13 times bosses mocked new technology and got it wrong
Sometimes the next big thing isn't easy to spot. This is especially true when you have a massive legacy enterprise to protect.
Research firm CB Insights compiled some of the most outrageous times bosses laughed in the face of disruption. We're publishing them here with permission.
Some of the predictions are old enough that they're obviously wrong — people dismissed personal computers and streaming video. And some of those making the predictions ran companies that are now defunct because they missed the boat. With others, the jury is still out as to how off base the dismissal was.
Here are a few of our favorites. You can see the full list of 33 quotes on CB Insights blog:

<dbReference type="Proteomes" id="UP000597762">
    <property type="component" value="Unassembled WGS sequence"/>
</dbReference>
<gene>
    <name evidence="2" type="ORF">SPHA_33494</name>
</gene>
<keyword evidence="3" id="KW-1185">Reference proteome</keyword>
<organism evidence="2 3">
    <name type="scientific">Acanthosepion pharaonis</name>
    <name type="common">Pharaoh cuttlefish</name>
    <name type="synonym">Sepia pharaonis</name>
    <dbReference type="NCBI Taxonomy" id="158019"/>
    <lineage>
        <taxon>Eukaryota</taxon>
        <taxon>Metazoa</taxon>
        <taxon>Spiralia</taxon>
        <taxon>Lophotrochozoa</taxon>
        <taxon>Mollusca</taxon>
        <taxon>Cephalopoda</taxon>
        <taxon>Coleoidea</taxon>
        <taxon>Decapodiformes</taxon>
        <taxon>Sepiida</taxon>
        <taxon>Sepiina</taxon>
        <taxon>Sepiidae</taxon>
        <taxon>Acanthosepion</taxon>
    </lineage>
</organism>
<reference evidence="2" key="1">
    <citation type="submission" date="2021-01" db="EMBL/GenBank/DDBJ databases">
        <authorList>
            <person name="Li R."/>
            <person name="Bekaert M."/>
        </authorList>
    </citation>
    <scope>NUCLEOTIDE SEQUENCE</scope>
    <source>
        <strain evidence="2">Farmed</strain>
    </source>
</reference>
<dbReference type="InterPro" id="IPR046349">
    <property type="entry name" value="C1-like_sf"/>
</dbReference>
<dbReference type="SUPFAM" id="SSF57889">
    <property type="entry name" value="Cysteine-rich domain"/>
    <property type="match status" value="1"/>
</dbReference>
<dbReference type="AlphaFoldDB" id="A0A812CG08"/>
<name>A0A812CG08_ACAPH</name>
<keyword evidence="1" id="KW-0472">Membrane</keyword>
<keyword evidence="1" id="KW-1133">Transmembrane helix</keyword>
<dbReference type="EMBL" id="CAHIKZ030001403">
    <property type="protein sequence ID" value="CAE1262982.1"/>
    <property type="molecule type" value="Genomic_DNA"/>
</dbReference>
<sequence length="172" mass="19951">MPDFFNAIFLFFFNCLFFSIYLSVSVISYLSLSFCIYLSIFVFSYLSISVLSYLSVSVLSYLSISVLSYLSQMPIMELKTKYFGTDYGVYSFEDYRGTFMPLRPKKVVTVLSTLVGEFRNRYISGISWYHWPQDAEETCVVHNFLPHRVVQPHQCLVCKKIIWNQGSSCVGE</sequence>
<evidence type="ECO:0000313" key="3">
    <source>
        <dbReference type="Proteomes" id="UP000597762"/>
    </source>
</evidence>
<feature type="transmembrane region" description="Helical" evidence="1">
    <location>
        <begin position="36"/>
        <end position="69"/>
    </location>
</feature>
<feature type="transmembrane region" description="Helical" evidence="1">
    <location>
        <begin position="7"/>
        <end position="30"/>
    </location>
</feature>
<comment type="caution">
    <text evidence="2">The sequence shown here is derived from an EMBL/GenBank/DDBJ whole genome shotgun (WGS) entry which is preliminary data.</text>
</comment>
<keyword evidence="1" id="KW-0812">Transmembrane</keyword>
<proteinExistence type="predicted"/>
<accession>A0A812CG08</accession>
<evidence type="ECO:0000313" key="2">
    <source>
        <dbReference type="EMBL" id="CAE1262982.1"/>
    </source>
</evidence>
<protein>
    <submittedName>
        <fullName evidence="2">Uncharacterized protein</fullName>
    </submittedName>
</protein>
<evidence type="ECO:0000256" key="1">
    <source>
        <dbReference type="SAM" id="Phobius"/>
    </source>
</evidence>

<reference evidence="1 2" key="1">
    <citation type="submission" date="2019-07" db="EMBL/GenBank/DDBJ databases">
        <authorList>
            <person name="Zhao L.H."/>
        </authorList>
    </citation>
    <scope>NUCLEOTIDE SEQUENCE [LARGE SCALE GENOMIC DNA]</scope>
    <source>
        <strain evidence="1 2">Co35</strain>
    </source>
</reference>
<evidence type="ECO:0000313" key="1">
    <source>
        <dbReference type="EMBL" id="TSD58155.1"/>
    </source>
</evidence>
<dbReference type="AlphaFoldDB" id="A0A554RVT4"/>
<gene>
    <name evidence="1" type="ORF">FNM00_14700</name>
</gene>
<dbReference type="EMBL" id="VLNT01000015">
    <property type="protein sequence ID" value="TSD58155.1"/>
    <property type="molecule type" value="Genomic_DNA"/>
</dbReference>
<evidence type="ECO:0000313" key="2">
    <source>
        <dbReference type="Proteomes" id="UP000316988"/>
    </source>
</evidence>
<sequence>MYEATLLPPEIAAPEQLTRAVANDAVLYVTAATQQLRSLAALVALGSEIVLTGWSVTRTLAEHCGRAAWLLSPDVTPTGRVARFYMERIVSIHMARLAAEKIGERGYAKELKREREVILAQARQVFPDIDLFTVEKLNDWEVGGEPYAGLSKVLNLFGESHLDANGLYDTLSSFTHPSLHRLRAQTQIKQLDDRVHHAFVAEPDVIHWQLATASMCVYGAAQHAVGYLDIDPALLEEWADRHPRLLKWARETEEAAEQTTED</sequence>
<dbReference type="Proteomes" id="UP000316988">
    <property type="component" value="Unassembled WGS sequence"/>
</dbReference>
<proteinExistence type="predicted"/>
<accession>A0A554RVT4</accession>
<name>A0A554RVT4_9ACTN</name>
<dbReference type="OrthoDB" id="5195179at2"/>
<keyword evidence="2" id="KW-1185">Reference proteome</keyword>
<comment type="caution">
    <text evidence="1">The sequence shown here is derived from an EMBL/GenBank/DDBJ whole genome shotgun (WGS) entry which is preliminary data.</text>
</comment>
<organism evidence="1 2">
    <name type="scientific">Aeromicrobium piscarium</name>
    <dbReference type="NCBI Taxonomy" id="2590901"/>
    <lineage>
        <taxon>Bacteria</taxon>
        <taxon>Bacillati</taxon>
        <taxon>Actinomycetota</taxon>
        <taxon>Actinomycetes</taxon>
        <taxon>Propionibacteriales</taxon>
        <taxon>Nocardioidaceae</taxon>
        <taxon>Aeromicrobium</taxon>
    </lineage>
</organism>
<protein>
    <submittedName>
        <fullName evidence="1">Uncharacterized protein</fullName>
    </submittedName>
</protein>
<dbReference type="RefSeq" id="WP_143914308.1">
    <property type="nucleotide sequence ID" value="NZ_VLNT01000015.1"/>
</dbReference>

Blockbuster CEO Jim Keyes on streaming video
"Neither RedBox nor Netflix are even on the radar screen in terms of competition," Blockbuster CEO Jim Keyes told the Motley Fool in 2008. "It's more Wal-Mart and Apple."
His video-rental chain filed for bankruptcy in 2010. Today Netflix is worth $61.93 billion.
Steve Ballmer on the first iPhone
"Five hundred dollars? Fully subsidized? With a plan? I said that is the most expensive phone in the world," the former Microsoft CEO reportedly said of the first iPhone.
"And it doesn't appeal to business customers because it doesn't have a keyboard. Which makes it not a very good email machine."
Nintendo's North American president on mobile games
These mobile games are "candidly disposable from a consumer standpoint," said Nintendo North America president Reggie Fils-Aime in 2011.
Maybe 65 million monthly active Pokemon Go players changed his mind.
See the rest of the story at Business Insider